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Accueil du site > Scientific departments > Sensory ecology

Sensory ecology department (ECOSENS)

ECOSENS organization chart (French) Where is located the department ? UPMC and Versailles


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Red palm weevil Rhynchophorus ferrugineus
D. Rochat©UMR7618

Animals use their chemical senses – olfaction and taste – to interpret their environment and to adapt to new ecological niches. Insects appear as ideal models to decipher the molecular and neurobiological bases of these chemical senses and to investigate their importance at the individual and the population levels.

The general objectives of the Sensory ecology Department are to understand how insects perceive their chemical environment and how phenotypic and genotypic variations allow them to adapt to changing environment, through phenotypic plasticity and, at a large time scale, evolutionary changes. Thus, the department integrates all the dimensions of chemical perception in insects, considering the ecosystem and evolutionary aspects.

We are studying :

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Larva of the Egyptian cotton leafworm Spodoptera littoralis
M. Renou©UMR7618
  • The chemical landscapes and the sensory signals the insect are sensitive to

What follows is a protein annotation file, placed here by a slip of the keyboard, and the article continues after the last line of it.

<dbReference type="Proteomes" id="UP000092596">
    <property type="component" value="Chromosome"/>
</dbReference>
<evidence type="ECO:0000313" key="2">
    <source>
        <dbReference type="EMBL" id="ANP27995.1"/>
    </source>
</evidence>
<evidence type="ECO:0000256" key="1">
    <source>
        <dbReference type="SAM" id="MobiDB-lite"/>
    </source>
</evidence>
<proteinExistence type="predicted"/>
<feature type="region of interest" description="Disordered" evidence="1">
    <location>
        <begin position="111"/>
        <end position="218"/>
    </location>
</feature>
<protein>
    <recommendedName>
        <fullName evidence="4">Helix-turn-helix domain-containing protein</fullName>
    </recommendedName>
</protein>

• The mechanisms of their reception at the peripheral level (antennae, proboscis,…)
  • Their integration in the central nervous system
  • The behavioural responses
  • The consequences on insect intra and inter-species relationship, in a complex and changing environment.

This department uses a unique combination of know-how, including bioinformatics, functional genomics, molecular genetics, biochemistry, physico-chemistry, neuroanatomy, imaging, electrophysiology, ethology and modeling, developing approaches from genes to fields, from neurons to biophysical models, from individuals to populations. With crop pests as main models, the department conducts not only basic science but also proposes solutions for pest control.

The department is divided in two teams that work together to investigate sensory adaptation, each at its own level : the CREA team (“Chemoreception and adaptation”) focuses on signals and their reception at the peripheral level, the NEO team (“Neuroethology of olfaction”) focuses on olfactory coding, from the transduction to central integration and insect orientation.

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Egyptian cotton leafworm Spodoptera littoralis
M. Renou©UMR7618


Emmanuelle JACQUIN-JOLY, INRA Senior scientist, ECOSENS department manager